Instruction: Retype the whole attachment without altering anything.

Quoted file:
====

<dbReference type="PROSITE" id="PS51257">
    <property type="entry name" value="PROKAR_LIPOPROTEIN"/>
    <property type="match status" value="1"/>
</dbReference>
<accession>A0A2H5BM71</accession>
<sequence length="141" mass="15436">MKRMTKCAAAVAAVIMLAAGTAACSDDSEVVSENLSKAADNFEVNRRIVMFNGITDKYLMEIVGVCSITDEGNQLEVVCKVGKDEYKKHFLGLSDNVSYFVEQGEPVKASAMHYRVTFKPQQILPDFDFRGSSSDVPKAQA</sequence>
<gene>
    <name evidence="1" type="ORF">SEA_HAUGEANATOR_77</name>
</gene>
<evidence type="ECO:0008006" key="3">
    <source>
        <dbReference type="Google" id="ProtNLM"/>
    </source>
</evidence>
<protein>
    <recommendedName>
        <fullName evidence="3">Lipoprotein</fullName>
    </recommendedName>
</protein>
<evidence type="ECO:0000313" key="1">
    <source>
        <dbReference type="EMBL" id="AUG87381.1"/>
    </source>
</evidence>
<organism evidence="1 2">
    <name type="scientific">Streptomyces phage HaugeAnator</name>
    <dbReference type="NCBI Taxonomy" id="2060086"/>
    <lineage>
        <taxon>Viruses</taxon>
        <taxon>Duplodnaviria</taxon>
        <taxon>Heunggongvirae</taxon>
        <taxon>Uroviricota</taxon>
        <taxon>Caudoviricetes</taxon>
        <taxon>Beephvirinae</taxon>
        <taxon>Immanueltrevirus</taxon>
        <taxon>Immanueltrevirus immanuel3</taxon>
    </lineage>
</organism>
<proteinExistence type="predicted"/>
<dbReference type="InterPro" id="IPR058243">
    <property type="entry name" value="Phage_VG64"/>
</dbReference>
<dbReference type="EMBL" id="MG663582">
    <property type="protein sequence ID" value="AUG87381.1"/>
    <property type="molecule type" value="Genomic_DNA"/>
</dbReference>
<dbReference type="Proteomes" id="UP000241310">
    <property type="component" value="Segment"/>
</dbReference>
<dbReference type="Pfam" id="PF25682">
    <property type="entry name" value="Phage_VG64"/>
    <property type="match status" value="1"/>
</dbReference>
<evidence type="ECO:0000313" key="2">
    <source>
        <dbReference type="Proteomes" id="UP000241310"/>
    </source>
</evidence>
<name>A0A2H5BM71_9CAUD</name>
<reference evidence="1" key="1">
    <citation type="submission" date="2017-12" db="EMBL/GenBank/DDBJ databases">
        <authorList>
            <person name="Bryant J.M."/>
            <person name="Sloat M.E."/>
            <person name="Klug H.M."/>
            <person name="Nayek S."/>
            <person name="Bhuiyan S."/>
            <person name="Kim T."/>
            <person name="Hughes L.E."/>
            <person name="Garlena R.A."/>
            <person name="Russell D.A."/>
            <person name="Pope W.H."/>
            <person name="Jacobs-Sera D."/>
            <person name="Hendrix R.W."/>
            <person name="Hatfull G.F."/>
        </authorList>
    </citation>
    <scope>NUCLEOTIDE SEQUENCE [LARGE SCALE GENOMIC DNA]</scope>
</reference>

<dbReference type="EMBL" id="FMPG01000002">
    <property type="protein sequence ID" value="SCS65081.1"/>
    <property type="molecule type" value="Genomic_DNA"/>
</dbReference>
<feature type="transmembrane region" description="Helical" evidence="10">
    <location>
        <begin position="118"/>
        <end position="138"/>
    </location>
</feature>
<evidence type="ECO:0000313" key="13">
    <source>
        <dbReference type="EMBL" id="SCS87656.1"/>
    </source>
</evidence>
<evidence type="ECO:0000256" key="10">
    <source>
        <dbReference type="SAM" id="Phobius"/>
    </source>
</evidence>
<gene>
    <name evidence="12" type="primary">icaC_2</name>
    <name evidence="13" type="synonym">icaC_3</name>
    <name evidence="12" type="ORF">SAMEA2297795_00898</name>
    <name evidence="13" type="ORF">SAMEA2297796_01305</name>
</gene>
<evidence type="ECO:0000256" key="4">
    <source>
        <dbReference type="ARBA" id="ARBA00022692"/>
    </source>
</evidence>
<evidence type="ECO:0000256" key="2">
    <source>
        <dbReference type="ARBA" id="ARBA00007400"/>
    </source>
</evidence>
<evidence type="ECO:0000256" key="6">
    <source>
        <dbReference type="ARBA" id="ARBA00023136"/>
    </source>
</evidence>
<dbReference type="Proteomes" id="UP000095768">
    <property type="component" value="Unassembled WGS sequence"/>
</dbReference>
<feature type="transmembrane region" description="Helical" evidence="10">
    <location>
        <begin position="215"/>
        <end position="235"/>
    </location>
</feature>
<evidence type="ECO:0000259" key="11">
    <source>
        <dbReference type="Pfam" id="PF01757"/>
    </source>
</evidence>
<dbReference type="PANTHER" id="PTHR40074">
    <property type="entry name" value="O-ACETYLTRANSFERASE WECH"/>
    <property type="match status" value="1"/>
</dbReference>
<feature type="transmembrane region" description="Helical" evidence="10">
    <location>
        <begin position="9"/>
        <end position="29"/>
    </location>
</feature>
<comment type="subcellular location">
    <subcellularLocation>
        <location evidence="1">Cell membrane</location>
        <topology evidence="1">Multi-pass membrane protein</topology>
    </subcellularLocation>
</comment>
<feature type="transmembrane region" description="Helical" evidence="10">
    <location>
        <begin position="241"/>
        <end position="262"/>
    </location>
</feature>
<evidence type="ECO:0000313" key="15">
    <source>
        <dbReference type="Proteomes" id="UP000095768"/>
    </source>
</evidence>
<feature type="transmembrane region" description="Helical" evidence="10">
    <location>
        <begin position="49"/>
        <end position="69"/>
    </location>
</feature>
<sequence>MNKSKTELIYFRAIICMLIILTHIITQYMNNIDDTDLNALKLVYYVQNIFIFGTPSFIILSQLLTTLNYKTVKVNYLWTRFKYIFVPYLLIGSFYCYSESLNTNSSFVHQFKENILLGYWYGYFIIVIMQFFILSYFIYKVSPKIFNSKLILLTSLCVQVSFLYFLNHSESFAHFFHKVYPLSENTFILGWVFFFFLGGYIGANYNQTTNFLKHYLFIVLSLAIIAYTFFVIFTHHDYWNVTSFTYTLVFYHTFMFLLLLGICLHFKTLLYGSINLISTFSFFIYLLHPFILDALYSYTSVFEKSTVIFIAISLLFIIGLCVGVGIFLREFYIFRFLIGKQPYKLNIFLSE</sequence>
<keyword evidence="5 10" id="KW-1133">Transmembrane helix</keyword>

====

<dbReference type="PROSITE" id="PS51257">
    <property type="entry name" value="PROKAR_LIPOPROTEIN"/>
    <property type="match status" value="1"/>
</dbReference>
<accession>A0A2H5BM71</accession>
<sequence length="141" mass="15436">MKRMTKCAAAVAAVIMLAAGTAACSDDSEVVSENLSKAADNFEVNRRIVMFNGITDKYLMEIVGVCSITDEGNQLEVVCKVGKDEYKKHFLGLSDNVSYFVEQGEPVKASAMHYRVTFKPQQILPDFDFRGSSSDVPKAQA</sequence>
<gene>
    <name evidence="1" type="ORF">SEA_HAUGEANATOR_77</name>
</gene>
<evidence type="ECO:0008006" key="3">
    <source>
        <dbReference type="Google" id="ProtNLM"/>
    </source>
</evidence>
<protein>
    <recommendedName>
        <fullName evidence="3">Lipoprotein</fullName>
    </recommendedName>
</protein>
<evidence type="ECO:0000313" key="1">
    <source>
        <dbReference type="EMBL" id="AUG87381.1"/>
    </source>
</evidence>
<organism evidence="1 2">
    <name type="scientific">Streptomyces phage HaugeAnator</name>
    <dbReference type="NCBI Taxonomy" id="2060086"/>
    <lineage>
        <taxon>Viruses</taxon>
        <taxon>Duplodnaviria</taxon>
        <taxon>Heunggongvirae</taxon>
        <taxon>Uroviricota</taxon>
        <taxon>Caudoviricetes</taxon>
        <taxon>Beephvirinae</taxon>
        <taxon>Immanueltrevirus</taxon>
        <taxon>Immanueltrevirus immanuel3</taxon>
    </lineage>
</organism>
<proteinExistence type="predicted"/>
<dbReference type="InterPro" id="IPR058243">
    <property type="entry name" value="Phage_VG64"/>
</dbReference>
<dbReference type="EMBL" id="MG663582">
    <property type="protein sequence ID" value="AUG87381.1"/>
    <property type="molecule type" value="Genomic_DNA"/>
</dbReference>
<dbReference type="Proteomes" id="UP000241310">
    <property type="component" value="Segment"/>
</dbReference>
<dbReference type="Pfam" id="PF25682">
    <property type="entry name" value="Phage_VG64"/>
    <property type="match status" value="1"/>
</dbReference>
<evidence type="ECO:0000313" key="2">
    <source>
        <dbReference type="Proteomes" id="UP000241310"/>
    </source>
</evidence>
<name>A0A2H5BM71_9CAUD</name>
<reference evidence="1" key="1">
    <citation type="submission" date="2017-12" db="EMBL/GenBank/DDBJ databases">
        <authorList>
            <person name="Bryant J.M."/>
            <person name="Sloat M.E."/>
            <person name="Klug H.M."/>
            <person name="Nayek S."/>
            <person name="Bhuiyan S."/>
            <person name="Kim T."/>
            <person name="Hughes L.E."/>
            <person name="Garlena R.A."/>
            <person name="Russell D.A."/>
            <person name="Pope W.H."/>
            <person name="Jacobs-Sera D."/>
            <person name="Hendrix R.W."/>
            <person name="Hatfull G.F."/>
        </authorList>
    </citation>
    <scope>NUCLEOTIDE SEQUENCE [LARGE SCALE GENOMIC DNA]</scope>
</reference>

<dbReference type="EMBL" id="FMPG01000002">
    <property type="protein sequence ID" value="SCS65081.1"/>
    <property type="molecule type" value="Genomic_DNA"/>
</dbReference>
<feature type="transmembrane region" description="Helical" evidence="10">
    <location>
        <begin position="118"/>
        <end position="138"/>
    </location>
</feature>
<evidence type="ECO:0000313" key="13">
    <source>
        <dbReference type="EMBL" id="SCS87656.1"/>
    </source>
</evidence>
<evidence type="ECO:0000256" key="10">
    <source>
        <dbReference type="SAM" id="Phobius"/>
    </source>
</evidence>
<gene>
    <name evidence="12" type="primary">icaC_2</name>
    <name evidence="13" type="synonym">icaC_3</name>
    <name evidence="12" type="ORF">SAMEA2297795_00898</name>
    <name evidence="13" type="ORF">SAMEA2297796_01305</name>
</gene>
<evidence type="ECO:0000256" key="4">
    <source>
        <dbReference type="ARBA" id="ARBA00022692"/>
    </source>
</evidence>
<evidence type="ECO:0000256" key="2">
    <source>
        <dbReference type="ARBA" id="ARBA00007400"/>
    </source>
</evidence>
<evidence type="ECO:0000256" key="6">
    <source>
        <dbReference type="ARBA" id="ARBA00023136"/>
    </source>
</evidence>
<dbReference type="Proteomes" id="UP000095768">
    <property type="component" value="Unassembled WGS sequence"/>
</dbReference>
<feature type="transmembrane region" description="Helical" evidence="10">
    <location>
        <begin position="215"/>
        <end position="235"/>
    </location>
</feature>
<evidence type="ECO:0000259" key="11">
    <source>
        <dbReference type="Pfam" id="PF01757"/>
    </source>
</evidence>
<dbReference type="PANTHER" id="PTHR40074">
    <property type="entry name" value="O-ACETYLTRANSFERASE WECH"/>
    <property type="match status" value="1"/>
</dbReference>
<feature type="transmembrane region" description="Helical" evidence="10">
    <location>
        <begin position="9"/>
        <end position="29"/>
    </location>
</feature>
<comment type="subcellular location">
    <subcellularLocation>
        <location evidence="1">Cell membrane</location>
        <topology evidence="1">Multi-pass membrane protein</topology>
    </subcellularLocation>
</comment>
<feature type="transmembrane region" description="Helical" evidence="10">
    <location>
        <begin position="241"/>
        <end position="262"/>
    </location>
</feature>
<evidence type="ECO:0000313" key="15">
    <source>
        <dbReference type="Proteomes" id="UP000095768"/>
    </source>
</evidence>
<feature type="transmembrane region" description="Helical" evidence="10">
    <location>
        <begin position="49"/>
        <end position="69"/>
    </location>
</feature>
<sequence>MNKSKTELIYFRAIICMLIILTHIITQYMNNIDDTDLNALKLVYYVQNIFIFGTPSFIILSQLLTTLNYKTVKVNYLWTRFKYIFVPYLLIGSFYCYSESLNTNSSFVHQFKENILLGYWYGYFIIVIMQFFILSYFIYKVSPKIFNSKLILLTSLCVQVSFLYFLNHSESFAHFFHKVYPLSENTFILGWVFFFFLGGYIGANYNQTTNFLKHYLFIVLSLAIIAYTFFVIFTHHDYWNVTSFTYTLVFYHTFMFLLLLGICLHFKTLLYGSINLISTFSFFIYLLHPFILDALYSYTSVFEKSTVIFIAISLLFIIGLCVGVGIFLREFYIFRFLIGKQPYKLNIFLSE</sequence>
<keyword evidence="5 10" id="KW-1133">Transmembrane helix</keyword>